There is evidence to suggest that prebiotics may be beneficial for individuals with eczema, a chronic skin condition characterized by dry, itchy, and inflamed skin.
One study, published in the British Journal of Dermatology, found that a prebiotic supplement improved symptoms of eczema in children.(2)
The study involved 13 children with moderate to severe eczema who were given a prebiotic supplement for 8 weeks. The children's eczema symptoms were assessed using a standardised scoring system before and after the intervention.
The results showed that the prebiotic supplement led to a significant improvement in eczema symptoms, with a reduction in the severity of itching, redness, and dryness of the skin. The supplement was well-tolerated and did not lead to any adverse side effects.
The researchers suggest that the beneficial effects of the prebiotic supplement may be due to its ability to promote the growth of beneficial bacteria in the gut, which can influence the immune system and reduce inflammation throughout the body, including in the skin.
Prebiotics and psoriasis
There have been several studies conducted on the potential effects of prebiotics on psoriasis, a chronic autoimmune skin condition characterized by red, scaly patches on the skin.
One double-blind randomised controlled clinical trial with 60 patients with psoriasis who were randomly assigned to receive either a prebiotic, a synbiotic (a probiotic and prebiotic), or a placebo for 8 weeks. The results showed that both the prebiotic and synbiotic groups had a significant reduction in psoriasis severity compared to the placebo group. (3)
Psoriatic arthritis (PsA) is a type of inflammatory arthritis that affects some people with psoriasis, a chronic autoimmune skin condition. There is limited research on the effects of prebiotics specifically on psoriatic arthritis, but there is evidence to suggest that prebiotics may have potential benefits for overall gut health and inflammation, which may indirectly impact PsA.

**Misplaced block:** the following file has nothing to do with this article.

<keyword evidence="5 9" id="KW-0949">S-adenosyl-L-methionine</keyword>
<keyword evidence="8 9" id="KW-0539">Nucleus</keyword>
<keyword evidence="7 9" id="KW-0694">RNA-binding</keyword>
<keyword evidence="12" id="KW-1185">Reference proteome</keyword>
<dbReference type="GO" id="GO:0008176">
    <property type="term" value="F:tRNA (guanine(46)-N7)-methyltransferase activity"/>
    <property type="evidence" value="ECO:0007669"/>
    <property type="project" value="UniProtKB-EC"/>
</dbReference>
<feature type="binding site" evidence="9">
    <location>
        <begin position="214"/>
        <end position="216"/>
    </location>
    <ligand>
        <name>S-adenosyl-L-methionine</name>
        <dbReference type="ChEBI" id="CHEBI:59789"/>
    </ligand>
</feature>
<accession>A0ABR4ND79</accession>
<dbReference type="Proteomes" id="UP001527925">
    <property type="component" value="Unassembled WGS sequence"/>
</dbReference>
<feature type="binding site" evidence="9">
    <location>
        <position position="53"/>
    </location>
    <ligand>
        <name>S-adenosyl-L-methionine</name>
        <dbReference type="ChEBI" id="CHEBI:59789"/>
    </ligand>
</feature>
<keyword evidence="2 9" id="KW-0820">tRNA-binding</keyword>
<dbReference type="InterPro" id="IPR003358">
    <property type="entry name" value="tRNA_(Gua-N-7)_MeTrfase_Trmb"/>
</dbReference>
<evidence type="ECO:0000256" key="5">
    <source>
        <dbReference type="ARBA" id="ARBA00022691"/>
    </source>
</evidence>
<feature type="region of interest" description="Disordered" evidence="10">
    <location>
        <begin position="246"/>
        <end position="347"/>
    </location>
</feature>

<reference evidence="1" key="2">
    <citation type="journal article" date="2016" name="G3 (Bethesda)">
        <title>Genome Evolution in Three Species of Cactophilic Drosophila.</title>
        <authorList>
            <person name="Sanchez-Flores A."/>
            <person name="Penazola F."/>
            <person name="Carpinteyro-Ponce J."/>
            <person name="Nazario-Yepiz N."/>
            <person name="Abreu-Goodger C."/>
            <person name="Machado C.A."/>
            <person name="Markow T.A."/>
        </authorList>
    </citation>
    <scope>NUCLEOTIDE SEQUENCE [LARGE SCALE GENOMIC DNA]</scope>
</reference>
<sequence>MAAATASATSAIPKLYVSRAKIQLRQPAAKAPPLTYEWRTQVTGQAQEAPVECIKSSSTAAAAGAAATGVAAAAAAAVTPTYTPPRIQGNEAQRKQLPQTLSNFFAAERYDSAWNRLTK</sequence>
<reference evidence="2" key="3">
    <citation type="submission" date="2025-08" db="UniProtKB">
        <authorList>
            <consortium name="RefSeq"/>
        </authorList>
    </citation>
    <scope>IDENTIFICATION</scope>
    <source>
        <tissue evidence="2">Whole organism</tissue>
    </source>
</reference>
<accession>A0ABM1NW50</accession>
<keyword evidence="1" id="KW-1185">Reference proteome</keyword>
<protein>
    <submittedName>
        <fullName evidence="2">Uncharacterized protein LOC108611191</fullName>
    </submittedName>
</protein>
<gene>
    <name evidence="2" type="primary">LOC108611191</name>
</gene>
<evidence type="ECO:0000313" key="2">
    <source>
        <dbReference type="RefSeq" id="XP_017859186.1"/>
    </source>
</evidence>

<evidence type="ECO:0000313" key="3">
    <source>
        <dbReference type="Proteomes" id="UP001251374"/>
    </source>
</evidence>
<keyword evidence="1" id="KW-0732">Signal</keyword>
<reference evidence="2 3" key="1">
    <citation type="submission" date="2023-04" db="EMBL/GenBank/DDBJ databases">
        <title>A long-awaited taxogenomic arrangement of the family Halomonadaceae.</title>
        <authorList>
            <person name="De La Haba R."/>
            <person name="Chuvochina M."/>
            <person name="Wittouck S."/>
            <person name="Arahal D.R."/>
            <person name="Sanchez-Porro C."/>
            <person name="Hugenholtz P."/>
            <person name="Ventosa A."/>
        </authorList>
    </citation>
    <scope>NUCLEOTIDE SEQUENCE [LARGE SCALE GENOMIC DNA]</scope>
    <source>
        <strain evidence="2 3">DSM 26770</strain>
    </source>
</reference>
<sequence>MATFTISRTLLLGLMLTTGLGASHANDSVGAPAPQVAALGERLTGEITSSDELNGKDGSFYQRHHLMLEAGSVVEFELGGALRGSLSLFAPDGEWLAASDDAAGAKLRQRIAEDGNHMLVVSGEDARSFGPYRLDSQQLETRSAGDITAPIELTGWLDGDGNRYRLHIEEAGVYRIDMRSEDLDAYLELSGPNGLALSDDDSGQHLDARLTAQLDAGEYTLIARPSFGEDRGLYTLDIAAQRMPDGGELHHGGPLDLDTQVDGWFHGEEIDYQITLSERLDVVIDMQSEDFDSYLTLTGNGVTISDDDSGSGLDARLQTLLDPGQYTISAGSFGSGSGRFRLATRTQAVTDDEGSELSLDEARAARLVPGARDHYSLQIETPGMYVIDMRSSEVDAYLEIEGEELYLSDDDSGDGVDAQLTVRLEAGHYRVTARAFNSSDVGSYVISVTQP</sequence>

It's important to note that psoriasis is a complex condition with various contributing factors, and prebiotics alone may not be sufficient for managing all cases of psoriasis.
An easy way to boost your prebiotic intake
Made with soluble prebiotic chicory root fibre (inulin), ió fibrewater is completely clear, has no added sugar, no 'nasty' artificial ingredients and is just 17 kcals per bottle.
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Plus it's approved by the Vegan Society and is gluten-free.
Check out the numerous reviews regarding how ió fibrewater is making a positive impact on people's health - and lives.
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The gut-skin axis is well-established scientifically proving the connection between gut health and skin problems.
If you are challenged with skin problems such as acne, rosacea, eczema and psoriasis, there is growing scientific evidence proving that prebiotics can have a positive impact on gut health and as a result, improvements with skin problems have been achieved.
Therefore, prebiotics may be useful for the management of skin problems, in addition to supporting improved gut and overall health.
ió fibrewater is an easy way to boost your prebiotic intake and delivers precision nutrition in a refreshingly delicious way. As we say at ió fibrewater HQ - 'Go with your gut!'.
1 - 'A double-blind, placebo-controlled, randomised clinical trial evaluating the efficacy and tolerability of a novel phenolic antioxidant- and prebiotic-containing supplement for management of acne vulgaris', Journal of the American Academy of Dermatology 2018, https://www.jaad.org/article/S0190-9622(17)32516-3/fulltext
2 - 'A randomized, double-blind, placebo-controlled trial of a prebiotic preparation in the treatment of moderate-to-severe childhood eczema ', British Journal of Dermatology, 2018, https://www.ncbi.nlm.nih.gov/pmc/articles/PMC5935463/
3 - Effects of Prebiotics and Synbiotics on Functional Constipation and Psoriasis Vulgaris: A Double-Blind Randomized Controlled Clinical Trial, Journal of the American College of Nutrition, 2016, https://www.tandfonline.com/doi/full/10.1080/07315724.2015.1080103